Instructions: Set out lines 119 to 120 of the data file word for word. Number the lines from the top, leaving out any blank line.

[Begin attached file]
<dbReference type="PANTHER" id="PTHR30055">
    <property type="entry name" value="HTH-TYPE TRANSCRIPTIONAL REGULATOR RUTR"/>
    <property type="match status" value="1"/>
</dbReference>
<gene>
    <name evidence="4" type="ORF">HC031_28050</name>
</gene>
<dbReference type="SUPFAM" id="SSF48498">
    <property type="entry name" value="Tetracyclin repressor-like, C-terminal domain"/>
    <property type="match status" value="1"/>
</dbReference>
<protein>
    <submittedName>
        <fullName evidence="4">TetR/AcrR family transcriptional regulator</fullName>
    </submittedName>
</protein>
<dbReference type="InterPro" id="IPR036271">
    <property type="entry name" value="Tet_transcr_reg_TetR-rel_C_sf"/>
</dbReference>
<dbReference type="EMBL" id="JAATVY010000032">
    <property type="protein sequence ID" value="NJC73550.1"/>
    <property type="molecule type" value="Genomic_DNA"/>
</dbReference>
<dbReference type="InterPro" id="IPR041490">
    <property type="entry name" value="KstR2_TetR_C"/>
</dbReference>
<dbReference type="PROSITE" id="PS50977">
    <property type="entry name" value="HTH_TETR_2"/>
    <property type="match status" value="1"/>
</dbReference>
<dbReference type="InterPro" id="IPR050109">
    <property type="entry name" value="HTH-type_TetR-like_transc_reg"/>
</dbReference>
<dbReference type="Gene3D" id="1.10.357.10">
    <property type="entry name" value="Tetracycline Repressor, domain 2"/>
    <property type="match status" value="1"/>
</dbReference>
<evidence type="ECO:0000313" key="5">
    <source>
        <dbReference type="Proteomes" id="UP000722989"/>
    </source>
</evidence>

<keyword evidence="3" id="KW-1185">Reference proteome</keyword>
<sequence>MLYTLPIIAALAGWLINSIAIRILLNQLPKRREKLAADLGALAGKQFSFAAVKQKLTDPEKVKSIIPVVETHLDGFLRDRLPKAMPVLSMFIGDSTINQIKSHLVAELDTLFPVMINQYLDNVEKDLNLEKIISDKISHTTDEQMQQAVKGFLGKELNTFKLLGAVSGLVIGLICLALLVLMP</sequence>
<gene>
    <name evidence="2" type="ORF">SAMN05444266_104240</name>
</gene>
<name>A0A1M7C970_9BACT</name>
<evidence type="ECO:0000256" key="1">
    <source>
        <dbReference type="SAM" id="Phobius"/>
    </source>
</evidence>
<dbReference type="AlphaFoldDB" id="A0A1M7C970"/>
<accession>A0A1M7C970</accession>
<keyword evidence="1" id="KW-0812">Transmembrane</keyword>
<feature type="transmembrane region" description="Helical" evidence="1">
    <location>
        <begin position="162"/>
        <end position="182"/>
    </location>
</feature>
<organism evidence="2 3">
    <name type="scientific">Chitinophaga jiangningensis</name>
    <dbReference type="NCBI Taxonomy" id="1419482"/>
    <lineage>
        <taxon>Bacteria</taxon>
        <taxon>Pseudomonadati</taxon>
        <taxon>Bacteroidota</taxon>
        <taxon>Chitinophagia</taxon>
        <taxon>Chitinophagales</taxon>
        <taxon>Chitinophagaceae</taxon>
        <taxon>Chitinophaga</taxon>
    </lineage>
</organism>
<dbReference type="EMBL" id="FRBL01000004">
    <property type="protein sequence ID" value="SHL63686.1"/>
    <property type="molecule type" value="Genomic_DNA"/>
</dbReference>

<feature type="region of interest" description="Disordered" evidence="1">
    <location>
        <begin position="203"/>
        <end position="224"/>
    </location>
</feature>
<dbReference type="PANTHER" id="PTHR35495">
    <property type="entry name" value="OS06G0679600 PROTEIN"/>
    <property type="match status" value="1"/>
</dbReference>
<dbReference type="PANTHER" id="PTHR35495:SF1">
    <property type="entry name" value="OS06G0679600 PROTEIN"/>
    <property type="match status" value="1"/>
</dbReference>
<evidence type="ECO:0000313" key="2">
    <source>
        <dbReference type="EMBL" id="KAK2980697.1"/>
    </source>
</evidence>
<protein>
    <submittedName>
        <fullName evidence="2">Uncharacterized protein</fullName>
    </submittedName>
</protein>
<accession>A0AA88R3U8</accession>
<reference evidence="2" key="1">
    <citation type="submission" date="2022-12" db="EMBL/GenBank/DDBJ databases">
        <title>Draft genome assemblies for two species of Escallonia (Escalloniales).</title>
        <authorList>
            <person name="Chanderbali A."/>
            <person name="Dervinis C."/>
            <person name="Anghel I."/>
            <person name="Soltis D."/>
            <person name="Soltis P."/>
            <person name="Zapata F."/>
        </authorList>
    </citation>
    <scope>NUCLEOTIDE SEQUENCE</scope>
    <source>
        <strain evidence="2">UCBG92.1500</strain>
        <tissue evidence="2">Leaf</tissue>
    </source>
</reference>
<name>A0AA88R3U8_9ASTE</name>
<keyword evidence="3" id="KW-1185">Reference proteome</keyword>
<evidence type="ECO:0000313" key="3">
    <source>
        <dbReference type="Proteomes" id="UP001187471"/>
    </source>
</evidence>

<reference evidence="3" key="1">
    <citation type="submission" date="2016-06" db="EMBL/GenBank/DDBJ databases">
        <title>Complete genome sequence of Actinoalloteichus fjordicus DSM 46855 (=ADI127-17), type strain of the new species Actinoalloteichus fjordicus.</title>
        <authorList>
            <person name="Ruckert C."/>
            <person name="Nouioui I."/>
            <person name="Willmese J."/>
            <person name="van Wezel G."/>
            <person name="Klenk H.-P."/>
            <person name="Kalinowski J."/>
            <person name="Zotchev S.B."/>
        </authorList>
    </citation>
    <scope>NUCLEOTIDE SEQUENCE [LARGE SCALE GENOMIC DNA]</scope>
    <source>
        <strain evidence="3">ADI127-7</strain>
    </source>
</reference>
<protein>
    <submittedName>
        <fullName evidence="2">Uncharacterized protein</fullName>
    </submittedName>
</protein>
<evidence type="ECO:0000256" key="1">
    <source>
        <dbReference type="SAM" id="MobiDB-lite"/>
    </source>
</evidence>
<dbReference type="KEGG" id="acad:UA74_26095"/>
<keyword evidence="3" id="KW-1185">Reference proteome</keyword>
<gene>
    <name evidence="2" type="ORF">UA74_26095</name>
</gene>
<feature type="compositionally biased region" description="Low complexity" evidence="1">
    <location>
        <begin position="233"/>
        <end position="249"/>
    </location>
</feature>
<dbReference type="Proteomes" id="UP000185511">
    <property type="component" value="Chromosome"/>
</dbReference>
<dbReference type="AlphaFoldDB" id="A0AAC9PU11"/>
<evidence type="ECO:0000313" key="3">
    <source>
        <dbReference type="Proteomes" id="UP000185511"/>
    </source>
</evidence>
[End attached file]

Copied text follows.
        <strain evidence="2">UCBG92.1500</strain>
        <tissue evidence="2">Leaf</tissue>